Israeli diplomat Uri Savir won a coveted Tony Award in New York City on Sunday night. Well, it was Michael Aronov who took the prize for best featured actor for playing Savir in the show Oslo, in a night where Jews and Jewish- and Israeli-themed shows and stars took center stage.
Oslo, the show about the 1993 Israeli-Palestinian peace talks, also took the Best Play award at the Tonys, the annual Broadway awards. The show follows the little-known story of the integral role a Norwegian couple played in getting the Israelis and Palestinians to the negotiating table.
While the play focuses on Norwegian diplomat Mona Juul and her husband, Terje Rod- Larsen, there are plenty of supporting characters that take the stage, including Savir, the Israeli negotiator, deputy foreign minister Yossi Beilin and even an appearance by Shimon Peres.
The play closes on Broadway this week, and will premiere in London in September. While Oslo took the top prize, it lost out on many of its other nominations, including best actor, best actress and best direction.
“The ladies and gentlemen who believed in democracy, who believed in peace, who believed in seeing their enemies as humans, I give this up to you,” said Oslo playwright J.T. Rogers, while accepting the award.
Speaking to The Jerusalem Post
in April, when Oslo hit the Broadway stage, Savir said he’d spoken with Aronov, who’d asked for some tips on authenticity. He said he was happy to see the show’s success, as “it puts a very positive spin for a New York audience on Oslo.”
Oslo beat out Indecent, a show about a controversial Yiddish play from 1907 which featured a lesbian romance, for the Best Play prize. But Rebecca Taichman did win for Best Direction for Indecent; the show also won for Best Lighting.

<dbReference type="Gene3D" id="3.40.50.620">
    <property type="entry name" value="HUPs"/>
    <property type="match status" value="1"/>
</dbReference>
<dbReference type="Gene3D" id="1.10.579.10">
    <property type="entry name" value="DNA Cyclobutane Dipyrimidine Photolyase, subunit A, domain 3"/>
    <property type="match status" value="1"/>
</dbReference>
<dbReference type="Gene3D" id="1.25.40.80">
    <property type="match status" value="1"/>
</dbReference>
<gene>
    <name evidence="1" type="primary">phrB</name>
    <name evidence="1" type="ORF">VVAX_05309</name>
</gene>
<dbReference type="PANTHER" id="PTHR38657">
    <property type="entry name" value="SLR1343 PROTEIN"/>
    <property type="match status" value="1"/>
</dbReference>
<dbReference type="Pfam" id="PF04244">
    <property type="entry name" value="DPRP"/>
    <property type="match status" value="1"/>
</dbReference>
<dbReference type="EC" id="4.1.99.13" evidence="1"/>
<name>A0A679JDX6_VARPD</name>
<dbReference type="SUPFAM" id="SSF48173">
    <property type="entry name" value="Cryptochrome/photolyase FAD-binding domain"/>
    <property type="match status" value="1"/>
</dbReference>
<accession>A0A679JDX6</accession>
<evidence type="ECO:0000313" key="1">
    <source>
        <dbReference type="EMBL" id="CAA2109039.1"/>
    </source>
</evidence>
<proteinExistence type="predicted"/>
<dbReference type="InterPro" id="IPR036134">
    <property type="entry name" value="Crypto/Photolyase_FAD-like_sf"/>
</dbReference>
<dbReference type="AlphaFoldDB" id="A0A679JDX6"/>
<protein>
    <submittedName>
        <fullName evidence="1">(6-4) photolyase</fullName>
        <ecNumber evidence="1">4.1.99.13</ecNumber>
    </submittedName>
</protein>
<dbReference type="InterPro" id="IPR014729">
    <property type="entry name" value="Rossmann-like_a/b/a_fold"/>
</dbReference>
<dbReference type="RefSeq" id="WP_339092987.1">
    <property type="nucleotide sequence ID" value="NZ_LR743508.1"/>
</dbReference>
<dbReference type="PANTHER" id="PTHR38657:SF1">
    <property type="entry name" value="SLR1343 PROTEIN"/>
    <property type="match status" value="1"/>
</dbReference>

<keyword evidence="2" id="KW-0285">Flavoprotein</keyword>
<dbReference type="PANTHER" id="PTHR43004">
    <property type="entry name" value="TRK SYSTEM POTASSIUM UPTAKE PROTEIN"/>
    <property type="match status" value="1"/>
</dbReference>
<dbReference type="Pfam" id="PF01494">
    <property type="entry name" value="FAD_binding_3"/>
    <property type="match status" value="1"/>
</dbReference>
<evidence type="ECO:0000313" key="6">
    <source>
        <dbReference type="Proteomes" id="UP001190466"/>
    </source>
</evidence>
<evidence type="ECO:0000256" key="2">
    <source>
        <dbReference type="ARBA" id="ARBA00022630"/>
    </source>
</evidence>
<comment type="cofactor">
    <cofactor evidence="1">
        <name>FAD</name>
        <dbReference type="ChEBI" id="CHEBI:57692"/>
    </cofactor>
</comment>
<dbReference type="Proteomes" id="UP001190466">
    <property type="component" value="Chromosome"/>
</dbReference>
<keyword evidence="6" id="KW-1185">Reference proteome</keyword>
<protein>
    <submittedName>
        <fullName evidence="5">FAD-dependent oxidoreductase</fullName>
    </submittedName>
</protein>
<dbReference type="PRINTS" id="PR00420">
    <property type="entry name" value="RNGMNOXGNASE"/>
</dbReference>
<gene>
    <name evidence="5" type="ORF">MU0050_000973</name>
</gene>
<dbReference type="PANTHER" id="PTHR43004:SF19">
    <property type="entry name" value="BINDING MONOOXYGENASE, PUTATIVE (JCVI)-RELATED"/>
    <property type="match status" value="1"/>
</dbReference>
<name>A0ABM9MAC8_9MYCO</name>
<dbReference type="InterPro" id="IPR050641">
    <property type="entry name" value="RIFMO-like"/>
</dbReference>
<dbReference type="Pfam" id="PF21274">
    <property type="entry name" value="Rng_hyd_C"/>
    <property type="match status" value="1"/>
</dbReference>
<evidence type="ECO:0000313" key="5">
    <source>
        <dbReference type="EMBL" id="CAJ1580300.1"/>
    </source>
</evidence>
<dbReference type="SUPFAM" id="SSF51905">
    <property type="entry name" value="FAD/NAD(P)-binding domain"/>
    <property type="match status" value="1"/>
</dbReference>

Taichman appeared shocked at her unexpected win, and took several tries to get out her speech.
“It’s a story about love in a perilous time, and speaking out and making art when one is at great danger,” she said on stage.
The big winner of the night was undoubtedly Dear Evan Hansen, which took home six prizes, including Best Musical. The show also won for its book, score, orchestrations and featured actress. The show’s star, 23-year-old Ben Platt, took home the Best Actor award, and gave an emotional speech on staying true to yourself.
“Don’t waste any time trying to be anybody but yourself,” he said, “because the things that make you strange are the things that make you powerful.” Platt grew up in a Jewish family in Los Angeles and attended Camp Ramah as a child. In an appearance last year on Late Night with Seth Meyers, Platt discussed his Jewish upbringing and even sang a little show tune in Hebrew. At the camp, Platt explained, “we do all of our productions there in Hebrew.”
After talking about his family performing at bar mitzvas, weddings, High Holidays, parties, “Yom Kippur, things like that,” Platt treated Meyers to a couple lines from “Luck Be a Lady” from Guys and Dolls: “Hey lady, tni li mazal.”
Platt’s father, film producer Marc Platt, is actually slated to adapt Oslo for the silver screen; he was behind La La Land and Legally Blonde, among many others.
One of the biggest stars of the night was none other than legendary Jewish diva Bette Midler. Midler took home the award for Best Actress in a Musical for her role in Hello Dolly! She resisted efforts to play her off the stage during her speech: “Shut that crap off!” she shouted at the music.
The evening was hosted by actor Kevin Spacey, best known currently for his role in House of Cards. Spacey, a former Tony winner, kept the evening lively with a variety of musical numbers, and stayed largely away from the political humor that has dominated many recent awards shows.
Actors Cynthia Nixon, Kevin Kline and Laurie Metcalf all won Tonys for performances in plays. Gavin Creel won best featured actor in a musical and August Wilson’s Jitney won best revival of a play.
Christopher Ashley took home the best director award for a musical for Come From Away, about a small town in Newfoundland, Canada, that took in the passengers of 38 airplanes diverted on 9/11. One of the characters in the musical is a rabbi, who helps arrange kosher food, and meets with a local Holocaust survivor, one of the only Jews in the small town. The pair sing Kaddish together on stage as everyone reels from the horrific news of the terrorist attacks.
“I’d like to accept this on behalf of the people of Newfoundland and all of the first responders and their families in New York on 9/11,” said Ashley. “The people who gave their lives and the people who extended their hearts and their homes and were generous and kind at the very worst moments.”Reuters and JTA contributed to this report.
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